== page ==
Saturday, October 19, 2013

Coming Home...

On Thursday night, the Seminary community welcomed home those who were ordained from Saint John's Seminary this past spring. Father John Cassani celebrated the Mass and Father Carlos Piedrahita preached the homily. Here are my words of welcome and Father Piedrahita's homily for the feast of Saint Ignatius of Antioch.

Welcome home, Fathers! Welcome home. Six months ago you were kneeling before your Bishop, as he, “relying on the help of the Lord God and our Savior Jesus Christ,” chose you, our brothers, for the Order of the priesthood.”  And now you have become what you for so long prepared to be. You have baptized babies, anointed old people in the middle of the night, heard the confessions of sinners on a busy Saturday afternoon and consecrated the gifts of the people of God, offering them for their salvation.

You return as an encouragement to each one of us. To the faculty, you are the fulfillment of our prayers and a reminder of how privileged we are to witness God’s grace at work in the lives of men just like you. To your younger brothers you are a glimpse of the light at the end of the tunnel, an encouragement and an example.

So welcome home. Unfortunately I cannot join you for this entire homecoming as I have a long scheduled commitment at Our Lady of Providence Seminary. But know that you are always welcome in this holy house which you once called home and you now know as alma mater. God bless you.



Homily on the Memorial of St Ignatius of Antioch
St John’s Seminary 

"I prefer death in Christ Jesus to power over the farthest limits of the earth. He who died in place of us is the one object of my quest. He who rose for our sakes is my one desire."

These profound words from St Ignatius of Antioch are an invitation to all of us to be faithful disciples of the Gospel, and an invitation to make Christ the center of our lives.

Ignatius, disciple of John, was consecrated Bishop by Peter the Apostle, around the year 69. Nearly 40 years later, in the year 107, during the reign of Emperor Trajan, he was condemned to death because he refused to renounce his faith. He chose to remain faithful to Christ until the end, even when he knew that it would cost him his own life.

St Ignatius’ courageous life, and fidelity to the word of God, reminds us of our own call to discipleship and true service to the Gospel. His willingness to die for the truth serves as inspiration to all men and women who wish to make Christ known to the world. It also reminds us that true power does not come from attaining the first places of recognition – either within the Church or outside of it – but from a true detachment from our own self, wants and needs.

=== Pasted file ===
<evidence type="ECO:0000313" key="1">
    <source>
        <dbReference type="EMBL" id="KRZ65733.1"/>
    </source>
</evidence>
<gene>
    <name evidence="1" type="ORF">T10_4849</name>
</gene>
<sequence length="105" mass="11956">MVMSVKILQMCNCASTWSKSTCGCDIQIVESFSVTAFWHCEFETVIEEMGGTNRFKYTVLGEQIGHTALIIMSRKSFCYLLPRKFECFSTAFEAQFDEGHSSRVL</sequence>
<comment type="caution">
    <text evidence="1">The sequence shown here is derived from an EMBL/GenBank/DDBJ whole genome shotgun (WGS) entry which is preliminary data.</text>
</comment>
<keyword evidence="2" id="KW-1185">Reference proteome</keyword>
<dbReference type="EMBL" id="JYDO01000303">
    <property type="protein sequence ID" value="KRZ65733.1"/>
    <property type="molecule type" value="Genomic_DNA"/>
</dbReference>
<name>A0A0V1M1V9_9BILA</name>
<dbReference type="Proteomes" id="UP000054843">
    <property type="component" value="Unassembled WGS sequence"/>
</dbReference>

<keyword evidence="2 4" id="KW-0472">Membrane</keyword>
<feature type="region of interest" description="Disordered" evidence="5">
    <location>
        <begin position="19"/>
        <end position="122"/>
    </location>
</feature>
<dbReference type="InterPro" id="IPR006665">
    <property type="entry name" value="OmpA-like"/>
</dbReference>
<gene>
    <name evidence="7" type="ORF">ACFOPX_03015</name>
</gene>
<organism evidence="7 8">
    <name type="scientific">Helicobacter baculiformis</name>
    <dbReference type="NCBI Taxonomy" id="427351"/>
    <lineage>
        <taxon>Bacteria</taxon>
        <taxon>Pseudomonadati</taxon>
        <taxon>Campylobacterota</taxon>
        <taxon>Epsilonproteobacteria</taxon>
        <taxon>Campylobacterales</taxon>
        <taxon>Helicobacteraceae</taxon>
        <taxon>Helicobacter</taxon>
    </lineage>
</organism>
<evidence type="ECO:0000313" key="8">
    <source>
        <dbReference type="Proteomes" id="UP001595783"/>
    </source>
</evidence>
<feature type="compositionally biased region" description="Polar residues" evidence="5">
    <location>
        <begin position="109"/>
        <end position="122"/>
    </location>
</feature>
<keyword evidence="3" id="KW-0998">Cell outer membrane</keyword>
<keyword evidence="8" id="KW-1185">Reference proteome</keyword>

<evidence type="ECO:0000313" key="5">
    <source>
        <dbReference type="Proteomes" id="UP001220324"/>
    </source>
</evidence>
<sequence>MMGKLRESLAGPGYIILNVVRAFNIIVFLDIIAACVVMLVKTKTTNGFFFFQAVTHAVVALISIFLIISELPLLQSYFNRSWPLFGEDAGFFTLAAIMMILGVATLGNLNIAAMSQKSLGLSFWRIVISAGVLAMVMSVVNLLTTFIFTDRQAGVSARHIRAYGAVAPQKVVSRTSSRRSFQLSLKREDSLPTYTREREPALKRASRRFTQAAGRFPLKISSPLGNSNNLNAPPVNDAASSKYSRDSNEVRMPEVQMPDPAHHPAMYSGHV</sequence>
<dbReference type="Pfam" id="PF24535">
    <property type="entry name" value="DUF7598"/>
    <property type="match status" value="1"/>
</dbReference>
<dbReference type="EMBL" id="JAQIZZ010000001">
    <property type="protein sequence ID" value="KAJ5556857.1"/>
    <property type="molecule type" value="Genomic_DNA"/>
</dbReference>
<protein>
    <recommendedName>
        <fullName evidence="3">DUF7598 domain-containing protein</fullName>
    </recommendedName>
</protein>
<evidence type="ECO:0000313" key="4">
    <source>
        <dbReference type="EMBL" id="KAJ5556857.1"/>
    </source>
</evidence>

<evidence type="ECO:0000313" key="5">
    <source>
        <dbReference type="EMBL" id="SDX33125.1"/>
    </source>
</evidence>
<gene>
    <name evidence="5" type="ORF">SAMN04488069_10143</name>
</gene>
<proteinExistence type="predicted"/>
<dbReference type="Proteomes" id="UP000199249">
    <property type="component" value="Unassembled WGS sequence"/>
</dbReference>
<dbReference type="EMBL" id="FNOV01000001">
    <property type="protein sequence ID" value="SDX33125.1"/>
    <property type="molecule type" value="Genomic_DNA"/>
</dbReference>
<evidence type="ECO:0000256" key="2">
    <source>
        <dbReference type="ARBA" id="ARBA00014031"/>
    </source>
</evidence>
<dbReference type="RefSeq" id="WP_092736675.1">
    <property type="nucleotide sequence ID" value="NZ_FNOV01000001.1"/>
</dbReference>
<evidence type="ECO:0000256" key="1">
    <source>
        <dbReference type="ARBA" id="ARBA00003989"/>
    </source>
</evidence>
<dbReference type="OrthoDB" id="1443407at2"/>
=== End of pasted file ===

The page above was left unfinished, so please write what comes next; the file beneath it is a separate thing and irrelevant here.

In other words, when we make Christ the center of our lives we become empty vessels through which God transmits His graces, and at the same time find the freedom to respond to God’s call to discipleship.

This power given to us, which comes from above, and not from our own skills and talents, must be put to the service of the Gospel, the people of God and the work of evangelization, especially in a world were many cling to and thirst for earthly powers. But before we can use this power to serve the Kingdom of God, we must allow the word of God to take root in our hearts. And we must also be vigilant to ensure that things like selfishness, arrogance, clericalism and thirst for power don’t get in the way of the mission that the Son of God has for us.

Christ himself makes us aware of this danger especially when he asks the question; “What profit is there for one to gain the whole world and forfeit his life?” He also teaches that he is the way, the truth and the life; that He is our perfect model to follow; and that our own mission in life must be about service and putting others first - before our own needs, wants and desires. For Christ says in the Gospel of Mark: “If anyone wishes to be first, he shall be the last of all and the servant of all.”

St Ignatius’ great fidelity and love for the Gospel became a great example to his community and to the entire early Church of what discipleship is all about. He also became an inspiration to many men and women to make the ultimate offering to God by becoming martyrs for their faith.

In one of his letters, on his way to martyrdom, he wrote to the Christian community: "I know what is to my advantage. At last I am becoming his disciple. May nothing entice me till I happily make my way to Jesus Christ! Fire, cross, struggles with wild beasts, wrenching of bones, mangling of limbs-let them come to me, provided only I make my way to Jesus Christ."

For many of us, St. Ignatius’ words, which are filled with zeal for the Gospel, continue, throughout the centuries, to be a source of inspiration to remain faithful to the gospel and to our mission of evangelization. Though our journey toward heaven, which is our ultimate goal and destiny, may be filled with thorns and challenges, we must never forget that what matters most in this journey of faith is our fidelity to Christ and not to the passing things of this world. Once we make Him the center of our lives, nothing – not even death itself – can take him away from us.

Like St. Ignatius of Antioch, we must remain courageous and vigilant at all times, so that one day, like him, we can say with great conviction in our hearts that we “prefer death in Christ Jesus to power over the farthest limits of the earth.”

St Ignatius of Antioch, pray for us!